Now that Narendra Modi is back as the Prime Minister with a bigger mandate, he must decide the kind of economic policies he wants to pursue over the next five years. His first term in power was marked by some dithering over free market reforms. While the bankruptcy code, shift in the indirect tax regime and inflation-control brief to the central bank qualified as moves in that direction, other measures seemed to betray a lack of conviction. Import tariffs rose, disinvestment made questionable progress, and fiscal consolidation veered off its “glide path". Some of it may have been just a tactical retreat. The logic: So long as private investment was weak, the state would have to do the heavy-lifting to enhance economic growth. This rationale had an air of validity, and India does need the state to play a major role in infrastructure, but such a stopgap could also become self-fulfilling if the government’s use of resources leaves too little for private enterprises to flourish. “Minimum government, maximum governance", a pre-2014 Modi promise, might then look even more elusive. Lest that happens and higher growth gets even harder to achieve, the new government should resolve to enlarge the role of market forces in the economy.
The need of the hour is to focus on fundamental reforms. Factor markets are a good place to start. Unlike the policy revisions done over the past five years, easing land acquisition and labour rules could attract new business projects, revive mass recruitment and lift the economy’s growth capacity to a new level. To be fair, Modi did try to do the former and kept track of an experiment in Rajasthan on the latter. Both ran into trouble. Granted, such reforms are fraught with political risks. But given their importance, Modi must give them another shot. A reliable social security net would help whittle down resistance to relaxing rules that deter companies from multiplying their payrolls. Modi has already laid the groundwork for it through some of his schemes. With added assurances of state support, a relatively flexible labour market could be achieved. Less risky but more complex would be capital market reforms. On these, the government should start with the banking sector, which remains overly state-dominated and needs market oversight to stop good money from being thrown after bad. In general, excessive government control makes it hard to keep asset quality high. Similarly, the state needs to either withdraw from other fields of business or turn public sector enterprises uniformly profitable. India can’t afford drains on its exchequer. Also, the autonomy of institutions, such as the Reserve Bank of India and Election Commission, should be guaranteed via devices that are open to public scrutiny. Independent regulation would assure all participants fair treatment and check legislative and market forces that could imperil the economy and our democracy.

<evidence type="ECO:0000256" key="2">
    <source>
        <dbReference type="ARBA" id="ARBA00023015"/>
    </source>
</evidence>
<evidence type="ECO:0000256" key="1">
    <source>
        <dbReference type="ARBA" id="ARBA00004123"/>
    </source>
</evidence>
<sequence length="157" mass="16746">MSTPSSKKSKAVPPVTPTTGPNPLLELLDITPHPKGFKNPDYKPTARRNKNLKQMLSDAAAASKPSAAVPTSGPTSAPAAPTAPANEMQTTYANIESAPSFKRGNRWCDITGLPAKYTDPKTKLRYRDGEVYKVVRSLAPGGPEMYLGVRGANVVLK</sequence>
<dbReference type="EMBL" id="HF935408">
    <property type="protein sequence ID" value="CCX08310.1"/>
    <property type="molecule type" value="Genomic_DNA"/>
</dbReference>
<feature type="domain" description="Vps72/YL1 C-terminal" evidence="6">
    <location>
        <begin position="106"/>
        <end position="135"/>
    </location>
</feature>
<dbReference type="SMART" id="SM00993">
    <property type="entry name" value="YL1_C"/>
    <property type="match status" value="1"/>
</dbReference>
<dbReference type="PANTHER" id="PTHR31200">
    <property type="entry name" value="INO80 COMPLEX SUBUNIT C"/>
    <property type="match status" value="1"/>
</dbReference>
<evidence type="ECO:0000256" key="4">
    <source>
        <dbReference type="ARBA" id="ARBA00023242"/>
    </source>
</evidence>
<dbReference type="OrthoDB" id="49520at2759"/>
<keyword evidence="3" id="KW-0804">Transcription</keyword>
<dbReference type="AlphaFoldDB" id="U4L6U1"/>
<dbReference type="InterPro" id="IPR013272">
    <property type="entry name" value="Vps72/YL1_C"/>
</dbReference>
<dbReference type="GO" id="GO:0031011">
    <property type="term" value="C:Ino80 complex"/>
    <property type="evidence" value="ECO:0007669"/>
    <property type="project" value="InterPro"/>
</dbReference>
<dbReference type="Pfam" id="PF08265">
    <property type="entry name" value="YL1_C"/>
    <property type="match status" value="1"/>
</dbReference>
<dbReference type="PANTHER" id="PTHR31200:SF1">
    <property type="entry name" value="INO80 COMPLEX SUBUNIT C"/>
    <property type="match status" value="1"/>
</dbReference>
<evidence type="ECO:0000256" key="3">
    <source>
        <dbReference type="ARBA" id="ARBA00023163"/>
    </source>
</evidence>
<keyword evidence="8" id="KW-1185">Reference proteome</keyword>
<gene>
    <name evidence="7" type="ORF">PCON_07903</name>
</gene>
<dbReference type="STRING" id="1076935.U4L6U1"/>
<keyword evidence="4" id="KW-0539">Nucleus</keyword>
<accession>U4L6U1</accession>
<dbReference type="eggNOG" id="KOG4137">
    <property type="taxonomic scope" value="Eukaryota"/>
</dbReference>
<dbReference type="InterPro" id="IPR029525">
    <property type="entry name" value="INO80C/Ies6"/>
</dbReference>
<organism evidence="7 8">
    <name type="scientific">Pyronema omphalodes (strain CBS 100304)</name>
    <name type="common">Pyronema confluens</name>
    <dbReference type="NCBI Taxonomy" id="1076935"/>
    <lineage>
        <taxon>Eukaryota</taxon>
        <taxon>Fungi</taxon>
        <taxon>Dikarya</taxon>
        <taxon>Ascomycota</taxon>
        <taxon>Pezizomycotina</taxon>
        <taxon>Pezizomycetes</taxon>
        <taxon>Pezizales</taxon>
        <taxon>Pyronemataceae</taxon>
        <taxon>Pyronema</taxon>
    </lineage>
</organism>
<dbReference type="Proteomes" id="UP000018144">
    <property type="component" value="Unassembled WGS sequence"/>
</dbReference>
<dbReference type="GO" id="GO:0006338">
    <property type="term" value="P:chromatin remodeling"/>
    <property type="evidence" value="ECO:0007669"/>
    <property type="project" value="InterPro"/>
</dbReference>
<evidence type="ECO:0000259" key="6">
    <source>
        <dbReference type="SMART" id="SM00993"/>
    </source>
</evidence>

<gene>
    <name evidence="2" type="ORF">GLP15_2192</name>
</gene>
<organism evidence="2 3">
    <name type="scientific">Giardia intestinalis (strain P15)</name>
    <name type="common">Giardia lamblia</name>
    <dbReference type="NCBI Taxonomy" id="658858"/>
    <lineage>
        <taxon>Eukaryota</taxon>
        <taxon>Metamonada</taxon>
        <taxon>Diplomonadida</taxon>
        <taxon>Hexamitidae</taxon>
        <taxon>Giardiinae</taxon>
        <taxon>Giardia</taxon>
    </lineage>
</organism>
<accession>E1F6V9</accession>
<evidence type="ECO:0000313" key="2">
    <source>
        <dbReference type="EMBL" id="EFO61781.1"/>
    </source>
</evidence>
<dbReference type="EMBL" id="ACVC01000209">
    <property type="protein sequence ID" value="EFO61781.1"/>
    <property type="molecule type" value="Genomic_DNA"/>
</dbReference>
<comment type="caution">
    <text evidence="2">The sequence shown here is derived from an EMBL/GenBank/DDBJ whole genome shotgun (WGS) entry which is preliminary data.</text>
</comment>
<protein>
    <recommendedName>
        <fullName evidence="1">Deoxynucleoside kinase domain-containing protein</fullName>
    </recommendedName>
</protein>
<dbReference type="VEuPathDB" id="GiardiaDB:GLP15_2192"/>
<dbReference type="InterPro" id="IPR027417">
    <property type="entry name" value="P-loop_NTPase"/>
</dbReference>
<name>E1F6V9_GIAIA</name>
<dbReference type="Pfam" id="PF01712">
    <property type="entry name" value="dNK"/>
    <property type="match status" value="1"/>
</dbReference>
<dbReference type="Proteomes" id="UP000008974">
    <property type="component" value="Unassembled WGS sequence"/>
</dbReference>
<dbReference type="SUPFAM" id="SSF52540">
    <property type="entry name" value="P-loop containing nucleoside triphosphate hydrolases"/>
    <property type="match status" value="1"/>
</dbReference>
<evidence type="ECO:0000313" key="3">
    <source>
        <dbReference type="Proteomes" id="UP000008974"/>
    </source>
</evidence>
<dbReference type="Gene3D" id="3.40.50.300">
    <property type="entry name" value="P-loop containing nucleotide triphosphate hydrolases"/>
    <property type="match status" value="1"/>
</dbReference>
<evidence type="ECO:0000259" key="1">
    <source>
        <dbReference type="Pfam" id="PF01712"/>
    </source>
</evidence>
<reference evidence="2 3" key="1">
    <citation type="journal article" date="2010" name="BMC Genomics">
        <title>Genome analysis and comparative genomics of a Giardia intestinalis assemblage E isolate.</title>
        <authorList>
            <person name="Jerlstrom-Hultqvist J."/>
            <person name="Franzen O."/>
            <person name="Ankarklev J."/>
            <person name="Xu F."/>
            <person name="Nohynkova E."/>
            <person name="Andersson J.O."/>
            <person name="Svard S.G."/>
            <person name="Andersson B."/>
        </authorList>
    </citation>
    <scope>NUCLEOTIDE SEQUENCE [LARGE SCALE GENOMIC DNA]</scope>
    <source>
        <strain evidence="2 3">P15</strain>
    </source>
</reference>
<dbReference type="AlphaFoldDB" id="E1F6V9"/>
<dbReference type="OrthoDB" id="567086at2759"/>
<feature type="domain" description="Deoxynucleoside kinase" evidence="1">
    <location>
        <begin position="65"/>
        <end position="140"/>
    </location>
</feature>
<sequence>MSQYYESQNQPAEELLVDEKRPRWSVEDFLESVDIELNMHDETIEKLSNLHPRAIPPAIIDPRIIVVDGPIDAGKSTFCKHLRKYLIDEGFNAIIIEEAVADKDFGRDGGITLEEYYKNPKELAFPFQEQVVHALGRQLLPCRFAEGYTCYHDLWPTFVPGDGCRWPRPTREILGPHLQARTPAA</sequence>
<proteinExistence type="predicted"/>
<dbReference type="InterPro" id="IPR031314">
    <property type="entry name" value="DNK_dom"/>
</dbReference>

Modi’s scale of victory is the largest in three decades. If anyone is in a position to push ahead with politically difficult reforms, it is his government. There couldn’t be a better time for the Prime Minister to act in favour of a more efficient economy. He’d have time enough to make amends should some of it not work out. A state-led economic model has yielded poor results in the past. Modi 2.0 should give market reforms another chance.